Google doesn’t acknowledge Easter. Or at least the Google doodle doesn’t.
For the past 18 years, the “doodle” logo atop Google’s home page — which is cleverly altered to recognize a person or holiday — has been empty of any visual reference to the empty tomb of Christ. The irony is delightful.
Had cyberspace and digital technology been around at the time of Christ, the news of his death and resurrection would have spread even faster, despite certain search engines’ reluctance to acknowledge it.
The women who went to the burial tomb on the third day and found it empty would have been the first to tweet #heisnothere and #heisrisen.
While the Biblical account doesn’t exactly say the male disciples doubted the women, they did run to the tomb to have a look for themselves. More retweets would have followed: #heisrisenindeed.
Naturally, the opposition would have started a Twitter firestorm with #heisnotrisen #hewasmerelyunconscious and #disciplesstolethebody.
On Instagram, followers would have posted pictures of the empty tomb that had been secured for Christ’s body by Joseph of Arimathea. Quickly, online opposition would have rallied, calling for a boycott of Arimathea Tombs and Crypts and all advertisers. Within minutes, mobs would have called for the resignation of Mr. Arimathea.
On Facebook, people would have been posting, “I can’t believe that Christ has miraculously risen from the dead. This is a picture of the heart in my latte when I heard the news.”
Technology or not, the outcome would have been the same. Some would have believed; some would not.
The questions then are the same questions asked now: How does a man rise from the dead? Can a man honestly claim to be the Son of God? How can one man’s death forgive the sins of others? How can a good God permit evil?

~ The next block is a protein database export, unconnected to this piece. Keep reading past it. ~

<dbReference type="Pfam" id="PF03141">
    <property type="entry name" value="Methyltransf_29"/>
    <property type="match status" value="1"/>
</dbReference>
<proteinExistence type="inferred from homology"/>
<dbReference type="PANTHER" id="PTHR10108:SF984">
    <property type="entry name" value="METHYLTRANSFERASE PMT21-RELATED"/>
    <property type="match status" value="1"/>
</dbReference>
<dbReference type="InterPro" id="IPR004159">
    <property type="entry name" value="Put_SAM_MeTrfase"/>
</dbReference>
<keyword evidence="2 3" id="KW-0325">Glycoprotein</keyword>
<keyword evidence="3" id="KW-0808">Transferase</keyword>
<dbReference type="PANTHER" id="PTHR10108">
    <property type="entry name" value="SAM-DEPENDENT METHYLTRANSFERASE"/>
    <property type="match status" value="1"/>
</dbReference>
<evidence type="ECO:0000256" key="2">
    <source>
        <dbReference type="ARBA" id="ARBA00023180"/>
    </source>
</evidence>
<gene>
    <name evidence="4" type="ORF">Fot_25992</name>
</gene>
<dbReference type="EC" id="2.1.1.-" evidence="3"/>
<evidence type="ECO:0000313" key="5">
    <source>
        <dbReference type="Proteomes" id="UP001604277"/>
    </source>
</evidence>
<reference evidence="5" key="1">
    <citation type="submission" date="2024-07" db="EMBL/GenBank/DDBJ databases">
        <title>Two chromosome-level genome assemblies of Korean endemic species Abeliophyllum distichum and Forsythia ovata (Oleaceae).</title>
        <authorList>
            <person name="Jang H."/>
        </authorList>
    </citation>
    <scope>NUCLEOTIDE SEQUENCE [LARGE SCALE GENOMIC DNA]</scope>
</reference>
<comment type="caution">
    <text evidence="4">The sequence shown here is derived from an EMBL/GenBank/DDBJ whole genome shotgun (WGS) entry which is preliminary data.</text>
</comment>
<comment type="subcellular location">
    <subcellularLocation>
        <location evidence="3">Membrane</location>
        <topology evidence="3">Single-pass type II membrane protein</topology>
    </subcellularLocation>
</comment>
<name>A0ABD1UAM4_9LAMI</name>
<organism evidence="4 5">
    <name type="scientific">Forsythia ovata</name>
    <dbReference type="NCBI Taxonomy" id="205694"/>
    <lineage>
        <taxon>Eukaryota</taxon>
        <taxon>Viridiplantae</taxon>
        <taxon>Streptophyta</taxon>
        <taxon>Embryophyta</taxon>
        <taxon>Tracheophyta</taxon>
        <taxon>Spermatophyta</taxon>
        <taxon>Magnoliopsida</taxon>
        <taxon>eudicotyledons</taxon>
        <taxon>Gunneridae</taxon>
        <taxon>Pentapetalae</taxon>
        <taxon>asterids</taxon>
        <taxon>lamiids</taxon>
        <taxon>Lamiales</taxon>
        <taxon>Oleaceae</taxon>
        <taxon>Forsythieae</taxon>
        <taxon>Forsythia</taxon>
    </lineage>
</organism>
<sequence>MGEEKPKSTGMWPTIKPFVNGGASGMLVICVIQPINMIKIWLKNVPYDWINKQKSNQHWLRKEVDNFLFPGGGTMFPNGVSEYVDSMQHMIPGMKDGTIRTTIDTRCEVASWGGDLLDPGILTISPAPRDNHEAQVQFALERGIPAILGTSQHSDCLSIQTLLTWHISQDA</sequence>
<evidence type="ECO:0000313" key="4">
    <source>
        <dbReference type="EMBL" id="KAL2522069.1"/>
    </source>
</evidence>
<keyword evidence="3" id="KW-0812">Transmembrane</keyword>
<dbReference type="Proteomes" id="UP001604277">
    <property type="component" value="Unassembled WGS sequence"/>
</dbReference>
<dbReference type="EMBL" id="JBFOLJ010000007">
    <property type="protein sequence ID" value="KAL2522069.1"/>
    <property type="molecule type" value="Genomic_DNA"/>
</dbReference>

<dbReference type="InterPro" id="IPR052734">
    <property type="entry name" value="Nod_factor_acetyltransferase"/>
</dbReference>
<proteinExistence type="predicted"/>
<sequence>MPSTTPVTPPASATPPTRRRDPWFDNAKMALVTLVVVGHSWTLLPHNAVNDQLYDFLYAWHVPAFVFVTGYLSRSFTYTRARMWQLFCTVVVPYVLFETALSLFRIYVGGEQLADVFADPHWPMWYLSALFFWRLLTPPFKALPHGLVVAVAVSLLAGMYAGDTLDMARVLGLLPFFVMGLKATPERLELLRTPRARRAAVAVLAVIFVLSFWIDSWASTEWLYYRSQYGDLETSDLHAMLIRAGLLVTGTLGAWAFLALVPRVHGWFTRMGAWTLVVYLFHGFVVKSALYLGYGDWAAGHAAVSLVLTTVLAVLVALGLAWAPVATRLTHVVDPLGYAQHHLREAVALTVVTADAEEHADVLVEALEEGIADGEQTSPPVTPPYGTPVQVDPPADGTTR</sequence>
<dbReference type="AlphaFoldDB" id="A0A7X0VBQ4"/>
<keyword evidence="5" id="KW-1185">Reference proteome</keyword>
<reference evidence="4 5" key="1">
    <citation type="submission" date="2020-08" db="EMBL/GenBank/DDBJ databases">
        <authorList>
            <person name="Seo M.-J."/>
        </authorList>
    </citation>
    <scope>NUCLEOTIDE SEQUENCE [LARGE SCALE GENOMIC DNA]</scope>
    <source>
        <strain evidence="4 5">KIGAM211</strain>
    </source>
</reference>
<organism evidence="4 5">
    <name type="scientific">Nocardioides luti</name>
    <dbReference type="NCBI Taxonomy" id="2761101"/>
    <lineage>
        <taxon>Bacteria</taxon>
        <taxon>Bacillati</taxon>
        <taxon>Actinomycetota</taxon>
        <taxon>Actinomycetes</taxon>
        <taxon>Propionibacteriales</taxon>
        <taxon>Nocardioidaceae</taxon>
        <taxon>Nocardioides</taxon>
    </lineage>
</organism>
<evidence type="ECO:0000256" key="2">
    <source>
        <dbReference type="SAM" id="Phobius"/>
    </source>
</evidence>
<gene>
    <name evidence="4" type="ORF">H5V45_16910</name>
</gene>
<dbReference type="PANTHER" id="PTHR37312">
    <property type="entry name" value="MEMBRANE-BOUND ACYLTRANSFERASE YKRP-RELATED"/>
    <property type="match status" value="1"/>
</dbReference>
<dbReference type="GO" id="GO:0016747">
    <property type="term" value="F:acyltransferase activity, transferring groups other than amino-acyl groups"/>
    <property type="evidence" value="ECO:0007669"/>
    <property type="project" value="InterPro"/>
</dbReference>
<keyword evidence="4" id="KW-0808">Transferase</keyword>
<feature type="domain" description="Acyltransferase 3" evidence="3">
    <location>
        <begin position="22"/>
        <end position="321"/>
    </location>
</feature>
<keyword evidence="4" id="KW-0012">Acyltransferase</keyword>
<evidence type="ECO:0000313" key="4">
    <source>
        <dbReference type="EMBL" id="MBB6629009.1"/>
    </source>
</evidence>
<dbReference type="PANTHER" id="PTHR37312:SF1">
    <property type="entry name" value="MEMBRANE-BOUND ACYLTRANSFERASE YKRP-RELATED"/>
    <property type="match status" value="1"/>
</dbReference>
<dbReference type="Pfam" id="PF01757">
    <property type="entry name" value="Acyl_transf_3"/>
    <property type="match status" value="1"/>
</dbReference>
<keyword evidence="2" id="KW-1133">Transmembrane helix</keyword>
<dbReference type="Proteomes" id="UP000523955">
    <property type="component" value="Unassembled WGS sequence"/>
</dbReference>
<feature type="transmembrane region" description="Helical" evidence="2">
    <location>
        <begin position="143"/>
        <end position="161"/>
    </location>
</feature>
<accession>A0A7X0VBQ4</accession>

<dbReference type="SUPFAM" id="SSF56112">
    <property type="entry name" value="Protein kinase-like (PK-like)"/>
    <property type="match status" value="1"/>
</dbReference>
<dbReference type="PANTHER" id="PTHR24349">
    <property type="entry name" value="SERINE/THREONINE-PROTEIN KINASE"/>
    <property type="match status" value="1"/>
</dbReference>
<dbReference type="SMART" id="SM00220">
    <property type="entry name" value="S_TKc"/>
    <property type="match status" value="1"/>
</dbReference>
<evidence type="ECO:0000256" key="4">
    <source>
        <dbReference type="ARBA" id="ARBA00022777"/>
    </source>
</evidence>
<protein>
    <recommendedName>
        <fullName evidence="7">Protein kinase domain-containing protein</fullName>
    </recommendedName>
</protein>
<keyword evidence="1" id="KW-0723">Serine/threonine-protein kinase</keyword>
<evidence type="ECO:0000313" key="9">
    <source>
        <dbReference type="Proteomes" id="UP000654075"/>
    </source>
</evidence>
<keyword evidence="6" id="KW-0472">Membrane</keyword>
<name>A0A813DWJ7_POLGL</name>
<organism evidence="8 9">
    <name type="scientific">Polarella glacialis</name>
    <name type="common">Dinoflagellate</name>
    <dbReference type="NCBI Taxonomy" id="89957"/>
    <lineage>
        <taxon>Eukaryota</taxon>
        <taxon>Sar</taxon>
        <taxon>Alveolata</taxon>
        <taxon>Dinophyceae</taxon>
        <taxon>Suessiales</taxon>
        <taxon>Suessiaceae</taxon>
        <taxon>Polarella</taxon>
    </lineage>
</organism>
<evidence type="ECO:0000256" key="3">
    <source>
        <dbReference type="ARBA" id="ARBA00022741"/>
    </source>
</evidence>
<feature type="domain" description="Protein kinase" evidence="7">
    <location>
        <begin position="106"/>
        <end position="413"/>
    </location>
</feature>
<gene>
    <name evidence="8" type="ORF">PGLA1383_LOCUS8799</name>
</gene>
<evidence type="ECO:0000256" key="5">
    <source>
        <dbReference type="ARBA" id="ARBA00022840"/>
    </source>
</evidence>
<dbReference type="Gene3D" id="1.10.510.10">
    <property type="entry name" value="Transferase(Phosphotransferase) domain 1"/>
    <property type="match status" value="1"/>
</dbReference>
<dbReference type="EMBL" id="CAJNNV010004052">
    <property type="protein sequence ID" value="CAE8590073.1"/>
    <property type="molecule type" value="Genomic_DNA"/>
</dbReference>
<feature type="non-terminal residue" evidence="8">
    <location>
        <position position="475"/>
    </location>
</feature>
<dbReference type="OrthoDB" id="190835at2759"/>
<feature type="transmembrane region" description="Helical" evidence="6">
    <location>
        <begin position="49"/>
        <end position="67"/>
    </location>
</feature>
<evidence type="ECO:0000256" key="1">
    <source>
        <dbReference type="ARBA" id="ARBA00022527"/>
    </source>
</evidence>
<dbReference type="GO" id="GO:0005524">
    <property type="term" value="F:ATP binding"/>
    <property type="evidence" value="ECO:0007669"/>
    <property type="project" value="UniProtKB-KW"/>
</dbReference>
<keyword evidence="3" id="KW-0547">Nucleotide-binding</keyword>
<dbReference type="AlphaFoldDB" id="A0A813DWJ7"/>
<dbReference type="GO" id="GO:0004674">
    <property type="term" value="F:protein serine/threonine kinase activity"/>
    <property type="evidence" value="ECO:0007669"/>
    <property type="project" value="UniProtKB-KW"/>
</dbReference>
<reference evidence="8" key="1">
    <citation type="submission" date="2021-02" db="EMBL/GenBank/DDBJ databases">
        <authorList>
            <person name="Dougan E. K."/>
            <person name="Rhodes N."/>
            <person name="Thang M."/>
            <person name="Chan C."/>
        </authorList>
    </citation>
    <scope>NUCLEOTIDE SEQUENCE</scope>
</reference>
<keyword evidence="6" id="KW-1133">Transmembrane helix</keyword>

How hard do we search out answers today? Google “Did Jesus rise from the dead” and you have 55,900,000 answers in .51 seconds. Click and done.
Highly respected archaeologist Sir William Mitchell Ramsay spent 15 years trying to prove the historical inaccuracies of the New Testament. Instead, he was convinced of the incredible accuracy of the book and converted to Christianity.
Ron Chernow’s biography of Alexander Hamilton portrays a man earnestly reading, searching and growing in faith through his middle years until his death at 49. Christianity was a foundational aspect of his thinking, yet entirely absent in the smash musical.
The road to C. S. Lewis’s conversion was lined with much reading and reflection. He was heavily influenced by the writings of G. K. Chesterton and George MacDonald. Lewis wrote in his autobiography, “In reading Chesterton, as in reading MacDonald, I did not know what I was letting myself in for. A young man who wishes to remain a sound Atheist cannot be too careful of his reading.”
A life of faith is not a once-and-done moment, like a tweet or FB post. Maturing faith requires the things we are least willing to give — time for reading, reflection, quiet, conversations and prayer.
Seek and you shall find. You may even find that He is risen.
Lori Borgman is a columnist, author and speaker. Reach her at firstname.lastname@example.org.